2. Pascal Monett Silver badge

      Yes, today money is virtual until you get some from the ATM. The difference between BitCoin and "normal" money is that banks are under a charter that has been hundreds of years in the making, and must respect financial obligations that have been polished and tweaked by law for centuries.

      BitCoin, on the other hand, thrust itself into existence and, as its very first act, declared itself to be immune from all that legacy law and experience.

      That is why you'll never hear of a bank hacker getting away with millions. There are breaches targeting user credentials, there are isolated thefts on one user account now and then due to insecurities with online banking, but there are no mainframe attacks on central databases. With BitCoin, there are.

      Now that a judge has declared that BitCoin is not funny money, I'm just waiting for all the BitCoin trading to be force-folded into signing up for a proper banking statute world-wide and getting up to speed with what it actually means to be a responsible trader.

      My guess is that all current BitCoin trading places will fold because none of them have any actual finance experience and actual banks will pick up where they left off.

      Time will tell.

      1. Alan Brown Silver badge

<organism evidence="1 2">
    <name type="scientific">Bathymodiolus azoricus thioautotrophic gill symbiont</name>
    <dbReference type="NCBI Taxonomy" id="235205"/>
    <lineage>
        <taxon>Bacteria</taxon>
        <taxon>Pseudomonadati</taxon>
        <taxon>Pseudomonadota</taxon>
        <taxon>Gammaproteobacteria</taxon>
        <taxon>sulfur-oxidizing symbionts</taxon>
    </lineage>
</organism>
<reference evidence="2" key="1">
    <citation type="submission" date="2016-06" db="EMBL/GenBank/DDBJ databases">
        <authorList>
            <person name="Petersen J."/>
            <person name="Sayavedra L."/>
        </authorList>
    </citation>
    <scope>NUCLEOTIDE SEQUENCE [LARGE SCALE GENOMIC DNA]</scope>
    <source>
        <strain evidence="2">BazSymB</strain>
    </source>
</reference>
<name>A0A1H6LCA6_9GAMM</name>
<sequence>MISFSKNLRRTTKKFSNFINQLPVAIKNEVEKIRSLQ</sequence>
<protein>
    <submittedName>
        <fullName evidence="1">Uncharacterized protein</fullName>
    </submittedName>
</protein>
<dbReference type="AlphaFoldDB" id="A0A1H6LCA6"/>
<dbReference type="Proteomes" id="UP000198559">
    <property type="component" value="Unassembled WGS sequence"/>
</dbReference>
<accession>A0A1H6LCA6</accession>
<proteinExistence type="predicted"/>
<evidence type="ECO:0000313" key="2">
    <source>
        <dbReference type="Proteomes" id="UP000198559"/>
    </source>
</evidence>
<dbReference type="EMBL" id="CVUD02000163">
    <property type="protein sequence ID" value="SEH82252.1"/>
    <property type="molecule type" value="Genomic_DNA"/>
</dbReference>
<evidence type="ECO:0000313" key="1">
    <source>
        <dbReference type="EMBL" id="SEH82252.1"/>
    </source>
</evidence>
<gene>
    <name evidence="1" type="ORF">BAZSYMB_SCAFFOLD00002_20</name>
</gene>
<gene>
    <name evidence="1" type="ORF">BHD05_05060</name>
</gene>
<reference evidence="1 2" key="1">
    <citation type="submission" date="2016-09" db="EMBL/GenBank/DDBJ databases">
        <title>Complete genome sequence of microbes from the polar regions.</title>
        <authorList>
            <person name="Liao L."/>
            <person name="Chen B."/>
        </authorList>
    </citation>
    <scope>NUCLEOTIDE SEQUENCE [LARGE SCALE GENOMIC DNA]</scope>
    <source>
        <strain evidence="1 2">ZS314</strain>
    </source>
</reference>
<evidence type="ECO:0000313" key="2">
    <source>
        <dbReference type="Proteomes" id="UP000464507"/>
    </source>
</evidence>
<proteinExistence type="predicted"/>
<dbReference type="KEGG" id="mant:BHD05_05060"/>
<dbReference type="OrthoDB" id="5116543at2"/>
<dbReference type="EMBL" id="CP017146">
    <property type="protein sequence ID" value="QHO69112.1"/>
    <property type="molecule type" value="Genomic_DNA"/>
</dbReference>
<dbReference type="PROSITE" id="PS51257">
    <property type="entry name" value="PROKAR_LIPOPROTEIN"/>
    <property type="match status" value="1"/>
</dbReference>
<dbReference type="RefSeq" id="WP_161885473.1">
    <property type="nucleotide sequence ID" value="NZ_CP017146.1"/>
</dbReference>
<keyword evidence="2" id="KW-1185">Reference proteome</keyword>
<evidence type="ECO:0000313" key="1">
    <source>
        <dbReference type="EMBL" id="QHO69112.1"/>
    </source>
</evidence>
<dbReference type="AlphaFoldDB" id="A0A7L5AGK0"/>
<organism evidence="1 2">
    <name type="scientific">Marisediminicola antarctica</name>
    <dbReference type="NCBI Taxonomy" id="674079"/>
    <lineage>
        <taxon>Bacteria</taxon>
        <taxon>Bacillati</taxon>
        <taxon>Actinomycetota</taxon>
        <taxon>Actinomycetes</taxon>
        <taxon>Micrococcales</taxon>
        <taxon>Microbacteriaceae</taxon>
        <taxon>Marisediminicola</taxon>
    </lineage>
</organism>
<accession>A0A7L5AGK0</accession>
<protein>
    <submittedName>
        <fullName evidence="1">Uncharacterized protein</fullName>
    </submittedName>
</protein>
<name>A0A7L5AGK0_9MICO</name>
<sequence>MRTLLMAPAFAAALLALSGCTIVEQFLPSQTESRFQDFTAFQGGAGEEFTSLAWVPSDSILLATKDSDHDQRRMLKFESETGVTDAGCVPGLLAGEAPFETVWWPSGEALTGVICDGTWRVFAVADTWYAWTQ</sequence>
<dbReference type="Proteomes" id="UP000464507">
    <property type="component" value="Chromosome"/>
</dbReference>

"That is why you'll never hear of a bank hacker getting away with millions."

        So the attacks in Bangaldesh and other locations didn't happen then?

        1. Pascal Monett Silver badge

          @Alan Brown

          That attack was against the SWIFT system, diverting funds from where they should go. It was not an attack on funds in accounts. The system will be patched.

          It also took advantage of a security hole, with an unprotected switch being exploited. That bank should have known better.

          But okay, a hacker did get away with millions. Duly noted. I hope he knows how to run, because he'll be on the run for the rest of his life.

      2. Jugernautilus

        So whats the point of BitCoin then? One virtual currency to replace another, except git rid of all the protections and systems that are in place. Seems it's designed only to facilitate organised crime.

      3. simul